“Sod the wine, I want to suck on the writing. This man White is an instinctive writer, bloody rare to find one who actually pulls it off, as in still gets a meaning across with concision. Sharp arbitrage of speed and risk, closest thing I can think of to Cicero’s ‘motus continuum animi.’

Probably takes a drink or two to connect like that: he literally paints his senses on the page.”

DBC Pierre (Vernon God Little, Ludmila’s Broken English, Lights Out In Wonderland ... Winner: Booker prize; Whitbread prize; Bollinger Wodehouse Everyman prize; James Joyce Award from the Literary & Historical Society of University College Dublin)





19 May 2016


Just one angle on the slippery WET and its rebate vs excise: 
this thing's got a long way to go 

While I don't usually even consider putting explanatory flashes like this at the top, I'm entering the territory where the shockjock introduces me by saying "We've got this wine bloke on the line from Adelaide, like a wine writer, probly gets all his wine for free, who wants everybody to start paying a lot more for their glass of wine by the telly with their tea ... " Please let me know if I've got this line of observation wrong. I'd like to see good wine get cheaper!

WET? WET? Lotsa clucking and fretting about the Wine Equalisation Tax (WET) this last week, and climbing.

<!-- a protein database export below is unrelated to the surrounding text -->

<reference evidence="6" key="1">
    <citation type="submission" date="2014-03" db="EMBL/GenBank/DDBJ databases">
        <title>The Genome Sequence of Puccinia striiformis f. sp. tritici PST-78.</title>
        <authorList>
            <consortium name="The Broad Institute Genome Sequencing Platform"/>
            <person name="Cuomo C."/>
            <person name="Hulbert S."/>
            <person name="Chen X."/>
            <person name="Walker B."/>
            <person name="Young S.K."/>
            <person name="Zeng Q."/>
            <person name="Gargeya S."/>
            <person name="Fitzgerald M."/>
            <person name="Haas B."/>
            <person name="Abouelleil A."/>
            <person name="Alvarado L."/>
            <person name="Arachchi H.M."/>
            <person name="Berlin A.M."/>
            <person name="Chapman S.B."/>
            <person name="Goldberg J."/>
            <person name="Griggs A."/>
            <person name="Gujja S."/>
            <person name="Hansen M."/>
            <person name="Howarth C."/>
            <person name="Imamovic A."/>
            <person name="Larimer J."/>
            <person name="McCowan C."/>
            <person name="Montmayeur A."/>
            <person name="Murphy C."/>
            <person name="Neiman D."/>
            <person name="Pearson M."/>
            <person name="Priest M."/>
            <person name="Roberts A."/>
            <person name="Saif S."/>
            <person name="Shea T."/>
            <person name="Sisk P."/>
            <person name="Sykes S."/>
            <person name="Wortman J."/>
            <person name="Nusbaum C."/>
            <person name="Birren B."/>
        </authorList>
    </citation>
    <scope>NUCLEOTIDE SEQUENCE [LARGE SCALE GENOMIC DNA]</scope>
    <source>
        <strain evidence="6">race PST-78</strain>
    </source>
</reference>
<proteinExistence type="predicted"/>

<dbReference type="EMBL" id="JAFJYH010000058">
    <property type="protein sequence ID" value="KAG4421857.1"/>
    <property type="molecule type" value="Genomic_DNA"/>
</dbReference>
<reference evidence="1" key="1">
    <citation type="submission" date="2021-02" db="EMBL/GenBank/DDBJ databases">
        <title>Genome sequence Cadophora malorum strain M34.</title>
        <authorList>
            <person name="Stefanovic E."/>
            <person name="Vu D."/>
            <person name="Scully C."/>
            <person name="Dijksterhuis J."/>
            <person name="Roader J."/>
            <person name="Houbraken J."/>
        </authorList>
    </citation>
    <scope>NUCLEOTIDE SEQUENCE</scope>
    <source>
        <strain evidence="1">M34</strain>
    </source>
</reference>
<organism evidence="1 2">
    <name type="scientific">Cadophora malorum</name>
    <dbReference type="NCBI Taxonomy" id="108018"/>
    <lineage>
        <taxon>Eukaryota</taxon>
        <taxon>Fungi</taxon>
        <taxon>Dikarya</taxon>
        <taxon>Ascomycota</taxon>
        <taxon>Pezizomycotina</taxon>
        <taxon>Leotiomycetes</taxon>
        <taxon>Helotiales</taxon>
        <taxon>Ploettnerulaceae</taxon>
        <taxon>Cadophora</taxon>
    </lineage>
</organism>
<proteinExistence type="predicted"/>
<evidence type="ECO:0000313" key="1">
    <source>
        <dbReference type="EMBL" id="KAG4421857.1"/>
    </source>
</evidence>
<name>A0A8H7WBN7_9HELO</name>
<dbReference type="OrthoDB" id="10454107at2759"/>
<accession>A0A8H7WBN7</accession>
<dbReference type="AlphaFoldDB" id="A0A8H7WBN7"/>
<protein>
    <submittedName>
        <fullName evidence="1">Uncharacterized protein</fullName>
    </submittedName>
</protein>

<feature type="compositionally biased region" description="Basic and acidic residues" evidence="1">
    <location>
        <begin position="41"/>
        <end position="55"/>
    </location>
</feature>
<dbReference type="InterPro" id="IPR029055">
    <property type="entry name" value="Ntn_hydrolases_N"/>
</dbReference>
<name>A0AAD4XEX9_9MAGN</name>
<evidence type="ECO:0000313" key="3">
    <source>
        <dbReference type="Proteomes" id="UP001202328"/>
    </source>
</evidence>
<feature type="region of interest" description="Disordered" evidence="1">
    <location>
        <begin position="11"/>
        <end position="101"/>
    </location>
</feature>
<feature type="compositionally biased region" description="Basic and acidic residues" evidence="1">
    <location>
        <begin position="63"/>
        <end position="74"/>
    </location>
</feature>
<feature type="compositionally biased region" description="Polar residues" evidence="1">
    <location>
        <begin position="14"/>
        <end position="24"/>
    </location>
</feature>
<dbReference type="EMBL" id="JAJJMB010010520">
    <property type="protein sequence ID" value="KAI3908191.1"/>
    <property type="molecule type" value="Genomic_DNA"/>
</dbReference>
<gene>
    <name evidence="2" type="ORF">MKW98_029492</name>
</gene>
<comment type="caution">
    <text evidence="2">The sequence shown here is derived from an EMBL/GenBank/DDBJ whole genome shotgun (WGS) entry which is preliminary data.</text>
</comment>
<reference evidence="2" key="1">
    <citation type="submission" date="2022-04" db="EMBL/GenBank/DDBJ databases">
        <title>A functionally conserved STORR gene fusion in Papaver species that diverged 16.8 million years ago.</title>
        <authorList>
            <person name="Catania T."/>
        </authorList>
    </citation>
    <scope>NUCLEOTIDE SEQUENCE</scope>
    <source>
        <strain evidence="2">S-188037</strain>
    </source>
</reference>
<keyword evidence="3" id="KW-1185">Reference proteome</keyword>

From its conception, the WET was negotiated with more than a levy in mind. It was also a levee bank to ease the movement of a giant wine lake from the Murray Darling Basin. In an age of obscene management by testosterone, the wine industry councils and some politicians oversaw such feverish vineyard expansion they flooded the old inland sea with a swillion olympic swimming pools of highly-irrigated plonk which somebody would have to drink.

The 2000 introduction of the Goods and Services Tax (GST) saw a 41% wholesale sales tax on wine eventually chopped to 29% upon which the new 10% GST would be added at retail. Winemakers were irate: they thought the GST would bring the total elimination of this sales tax, but ended up paying the 29% anyway.

Government's cheek in breaking its promise and insisting on this impost, then calling it an Equalisation Tax is to this day a perfect indicator of the derision politicians generally show wine industry councils.

The tax wasn't equalising anything at all.

Always the prima donna of the ethanol peddlers, Australian winemakers had insisted on paying tax differently to other boozemongers. Beer and spirits makers, and all the premixed kiddylikkers and gins and Jacks and Jims and Bundy's and whatnot pay excise, which is a flat tax upon the amount of pure ethanol in your drink.

Stronger your drink, more excise you pay. GST goes on top.

Pretty sensible way of taxing a dangerous depressant, you'd think.

But not our winemakers. Having somehow convinced the powers that be that their ethanol is morally superior to other ethanol, the winemakers pay no excise. Instead, they have their WET, which even at 29% ensures that cheap refinery plonk of dismal quality is taxed at a lower rate than good clean premium wine, regardless of its alcoholic strength.